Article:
The Importance Of The Reconstruction Era In Everyday Use By Alice Walker

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The trials and challenges of African Americans have a long and detailed history. Along with the brutal tales of the southern plantations, African Americans shared the struggles of life after their “divine deliverance.” By the 1960s, and much of the 1970s, Americans faced the ending of a deadly a war, and the emergence of many equal rights organizations. The plight of the African Americans took center stage in the spotlight of American media. Many African Americans, previously treated as second class citizens, demanded equal treatment like that of their Caucasian counterparts. In the story “Everyday Use,” by Alice Walker, the characters and story plot artistically demonstrated the events of the Reconstruction Era, the importance of formal education to emancipated slaves, and the divergence from mainstream religion and consciousness.
In the short story “Everyday Use,” Alice Walker explored the results of the Civil War and the Emancipation Proclamation in African American society during the early 1900s. The “Reconstruction Era” marked a time when the United States, especially African American sects, sought to start over again from the aftermath (PBS, 2004). In the allegorical short story, Dee, or “Wangero,” watches the old family dwelling burn until the last dingy gray board lay in ruin--she showed relief (Walker, 1337).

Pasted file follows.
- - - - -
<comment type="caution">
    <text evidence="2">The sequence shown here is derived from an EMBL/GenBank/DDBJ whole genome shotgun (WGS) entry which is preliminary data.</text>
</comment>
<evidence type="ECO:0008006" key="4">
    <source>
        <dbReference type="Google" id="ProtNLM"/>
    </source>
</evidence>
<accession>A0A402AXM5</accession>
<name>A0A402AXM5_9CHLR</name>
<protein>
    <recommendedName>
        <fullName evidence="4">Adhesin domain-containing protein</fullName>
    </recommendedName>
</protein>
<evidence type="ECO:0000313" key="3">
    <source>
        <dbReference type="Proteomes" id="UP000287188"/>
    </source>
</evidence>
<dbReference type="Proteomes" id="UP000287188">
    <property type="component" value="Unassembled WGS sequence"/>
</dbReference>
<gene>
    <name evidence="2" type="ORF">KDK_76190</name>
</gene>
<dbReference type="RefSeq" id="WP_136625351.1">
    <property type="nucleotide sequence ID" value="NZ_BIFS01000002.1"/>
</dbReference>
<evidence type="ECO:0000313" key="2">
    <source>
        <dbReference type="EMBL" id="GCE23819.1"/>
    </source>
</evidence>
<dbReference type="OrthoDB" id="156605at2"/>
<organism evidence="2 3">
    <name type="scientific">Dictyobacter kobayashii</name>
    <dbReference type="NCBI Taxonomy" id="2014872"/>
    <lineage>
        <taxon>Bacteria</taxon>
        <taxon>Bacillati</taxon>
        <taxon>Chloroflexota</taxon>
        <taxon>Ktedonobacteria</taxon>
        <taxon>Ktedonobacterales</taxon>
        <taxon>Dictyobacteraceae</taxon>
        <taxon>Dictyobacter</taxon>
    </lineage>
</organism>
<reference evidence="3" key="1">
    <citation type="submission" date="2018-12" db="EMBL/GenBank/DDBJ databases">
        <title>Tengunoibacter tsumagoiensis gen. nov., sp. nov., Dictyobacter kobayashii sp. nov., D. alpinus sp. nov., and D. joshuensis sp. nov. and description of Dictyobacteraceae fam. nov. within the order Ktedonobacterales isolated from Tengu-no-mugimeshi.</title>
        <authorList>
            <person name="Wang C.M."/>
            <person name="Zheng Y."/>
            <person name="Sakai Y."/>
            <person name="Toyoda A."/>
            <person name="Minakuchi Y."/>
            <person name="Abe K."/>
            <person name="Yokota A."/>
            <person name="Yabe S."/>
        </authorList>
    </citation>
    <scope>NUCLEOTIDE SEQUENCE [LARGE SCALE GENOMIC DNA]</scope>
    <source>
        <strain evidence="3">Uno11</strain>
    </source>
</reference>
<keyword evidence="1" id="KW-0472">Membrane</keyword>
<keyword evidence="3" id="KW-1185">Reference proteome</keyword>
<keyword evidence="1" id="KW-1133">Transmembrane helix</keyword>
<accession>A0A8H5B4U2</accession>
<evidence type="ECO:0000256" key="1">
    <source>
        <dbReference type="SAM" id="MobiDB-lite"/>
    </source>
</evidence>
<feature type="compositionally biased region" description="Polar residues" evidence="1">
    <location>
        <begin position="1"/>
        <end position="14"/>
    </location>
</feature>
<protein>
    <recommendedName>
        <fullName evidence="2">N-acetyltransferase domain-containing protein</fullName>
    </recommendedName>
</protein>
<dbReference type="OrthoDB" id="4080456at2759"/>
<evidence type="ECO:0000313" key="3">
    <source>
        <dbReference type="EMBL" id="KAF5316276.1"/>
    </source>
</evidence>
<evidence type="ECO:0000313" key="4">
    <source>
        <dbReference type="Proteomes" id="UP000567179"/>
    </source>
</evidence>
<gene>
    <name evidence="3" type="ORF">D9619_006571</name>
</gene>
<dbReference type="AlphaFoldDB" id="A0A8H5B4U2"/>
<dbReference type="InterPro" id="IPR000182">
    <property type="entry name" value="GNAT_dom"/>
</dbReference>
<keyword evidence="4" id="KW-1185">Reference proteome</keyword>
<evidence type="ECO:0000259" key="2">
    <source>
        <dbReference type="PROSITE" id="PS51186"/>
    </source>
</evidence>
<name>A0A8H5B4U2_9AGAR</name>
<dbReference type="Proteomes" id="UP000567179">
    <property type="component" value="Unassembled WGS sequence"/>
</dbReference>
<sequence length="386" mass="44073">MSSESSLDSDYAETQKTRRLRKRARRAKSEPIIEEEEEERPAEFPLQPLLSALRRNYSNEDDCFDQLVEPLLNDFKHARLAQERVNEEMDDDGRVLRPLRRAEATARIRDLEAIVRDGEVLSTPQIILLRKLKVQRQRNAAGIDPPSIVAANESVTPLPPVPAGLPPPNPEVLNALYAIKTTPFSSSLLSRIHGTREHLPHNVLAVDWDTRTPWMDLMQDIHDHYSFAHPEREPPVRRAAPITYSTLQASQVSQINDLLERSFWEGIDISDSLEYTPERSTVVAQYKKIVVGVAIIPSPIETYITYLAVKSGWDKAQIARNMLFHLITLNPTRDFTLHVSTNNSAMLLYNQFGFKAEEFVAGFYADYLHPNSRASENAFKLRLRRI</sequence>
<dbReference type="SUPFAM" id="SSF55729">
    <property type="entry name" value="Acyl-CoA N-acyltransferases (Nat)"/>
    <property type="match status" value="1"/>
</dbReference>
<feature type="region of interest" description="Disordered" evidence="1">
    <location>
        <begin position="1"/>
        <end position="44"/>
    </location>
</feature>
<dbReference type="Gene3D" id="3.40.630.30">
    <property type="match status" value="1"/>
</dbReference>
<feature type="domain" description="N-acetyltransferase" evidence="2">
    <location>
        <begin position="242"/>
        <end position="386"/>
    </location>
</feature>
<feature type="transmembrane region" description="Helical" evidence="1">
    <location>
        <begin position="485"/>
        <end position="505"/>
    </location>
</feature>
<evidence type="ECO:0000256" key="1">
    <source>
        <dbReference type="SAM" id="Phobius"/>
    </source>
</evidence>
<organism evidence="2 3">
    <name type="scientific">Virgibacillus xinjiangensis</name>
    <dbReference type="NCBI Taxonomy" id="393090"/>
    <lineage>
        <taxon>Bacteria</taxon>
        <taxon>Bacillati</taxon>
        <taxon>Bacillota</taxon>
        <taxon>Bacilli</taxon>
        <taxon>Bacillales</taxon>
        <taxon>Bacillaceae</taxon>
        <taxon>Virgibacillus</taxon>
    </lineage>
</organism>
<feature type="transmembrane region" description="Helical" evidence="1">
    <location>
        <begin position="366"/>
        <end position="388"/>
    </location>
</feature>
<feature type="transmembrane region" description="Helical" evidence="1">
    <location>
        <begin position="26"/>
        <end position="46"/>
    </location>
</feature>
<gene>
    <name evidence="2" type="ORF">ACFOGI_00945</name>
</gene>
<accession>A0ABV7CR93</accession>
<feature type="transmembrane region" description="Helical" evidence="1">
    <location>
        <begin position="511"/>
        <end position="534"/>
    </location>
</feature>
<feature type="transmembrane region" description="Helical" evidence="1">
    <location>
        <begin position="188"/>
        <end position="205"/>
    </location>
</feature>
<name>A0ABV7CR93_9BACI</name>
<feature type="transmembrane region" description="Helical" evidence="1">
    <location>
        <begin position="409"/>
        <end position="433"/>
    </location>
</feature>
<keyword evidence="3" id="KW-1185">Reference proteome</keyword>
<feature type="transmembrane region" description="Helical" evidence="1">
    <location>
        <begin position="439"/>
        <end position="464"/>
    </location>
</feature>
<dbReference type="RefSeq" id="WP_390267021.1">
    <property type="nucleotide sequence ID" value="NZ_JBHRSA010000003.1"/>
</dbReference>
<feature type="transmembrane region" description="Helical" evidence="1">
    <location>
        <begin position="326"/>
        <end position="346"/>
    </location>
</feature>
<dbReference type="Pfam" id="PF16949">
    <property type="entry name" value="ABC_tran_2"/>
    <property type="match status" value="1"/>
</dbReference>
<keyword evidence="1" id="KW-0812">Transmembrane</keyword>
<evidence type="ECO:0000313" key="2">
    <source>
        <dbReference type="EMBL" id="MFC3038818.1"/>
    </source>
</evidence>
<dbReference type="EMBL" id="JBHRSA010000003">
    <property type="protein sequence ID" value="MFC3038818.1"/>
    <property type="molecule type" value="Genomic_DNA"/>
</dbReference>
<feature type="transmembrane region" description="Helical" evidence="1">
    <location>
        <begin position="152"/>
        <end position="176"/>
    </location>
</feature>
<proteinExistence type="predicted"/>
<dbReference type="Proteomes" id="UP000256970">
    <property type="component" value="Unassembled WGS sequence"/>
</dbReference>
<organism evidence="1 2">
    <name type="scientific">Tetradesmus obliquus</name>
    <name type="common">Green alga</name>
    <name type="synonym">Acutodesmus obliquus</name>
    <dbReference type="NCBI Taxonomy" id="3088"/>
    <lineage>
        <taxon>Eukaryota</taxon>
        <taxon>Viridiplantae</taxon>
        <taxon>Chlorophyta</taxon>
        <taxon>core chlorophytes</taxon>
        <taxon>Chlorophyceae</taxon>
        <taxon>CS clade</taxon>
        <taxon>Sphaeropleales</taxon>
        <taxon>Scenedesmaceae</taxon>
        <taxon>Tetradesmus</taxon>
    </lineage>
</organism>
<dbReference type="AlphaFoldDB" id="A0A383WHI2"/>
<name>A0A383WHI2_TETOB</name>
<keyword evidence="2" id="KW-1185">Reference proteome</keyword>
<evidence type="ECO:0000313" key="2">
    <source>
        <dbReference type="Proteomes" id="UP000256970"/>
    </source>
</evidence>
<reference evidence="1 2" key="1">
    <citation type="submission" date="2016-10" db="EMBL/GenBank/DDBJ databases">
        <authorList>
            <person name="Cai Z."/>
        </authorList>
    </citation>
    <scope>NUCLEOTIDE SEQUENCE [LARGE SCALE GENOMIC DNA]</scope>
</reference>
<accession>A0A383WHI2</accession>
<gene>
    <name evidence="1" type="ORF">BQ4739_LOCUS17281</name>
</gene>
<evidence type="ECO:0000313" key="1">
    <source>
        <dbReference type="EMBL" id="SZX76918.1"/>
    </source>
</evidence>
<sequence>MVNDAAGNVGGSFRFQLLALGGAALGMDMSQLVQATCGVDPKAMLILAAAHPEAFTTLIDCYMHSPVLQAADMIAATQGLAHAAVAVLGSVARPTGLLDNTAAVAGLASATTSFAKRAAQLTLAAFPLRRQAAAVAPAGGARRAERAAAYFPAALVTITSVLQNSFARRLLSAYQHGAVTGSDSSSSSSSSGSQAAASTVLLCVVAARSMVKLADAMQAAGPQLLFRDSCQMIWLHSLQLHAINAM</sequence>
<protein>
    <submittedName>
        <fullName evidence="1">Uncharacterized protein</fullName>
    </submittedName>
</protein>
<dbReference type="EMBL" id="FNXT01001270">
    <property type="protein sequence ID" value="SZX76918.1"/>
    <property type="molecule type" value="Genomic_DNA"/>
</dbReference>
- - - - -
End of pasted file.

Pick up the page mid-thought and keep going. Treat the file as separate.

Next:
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Although laws prohibited many advancements for African Americans, there were many that stood and fought to overcome prejudice through formal education. This attitude continued as political leaders rose to dominance in African American society. Lastly, along with the appearance of political leaders, the urge for religious guidance bore two powerful characters--Elijah and Malcolm. By weaving together opposing characters and themes of an era, Alice Walker is able to lead readers through a turbulent time in American

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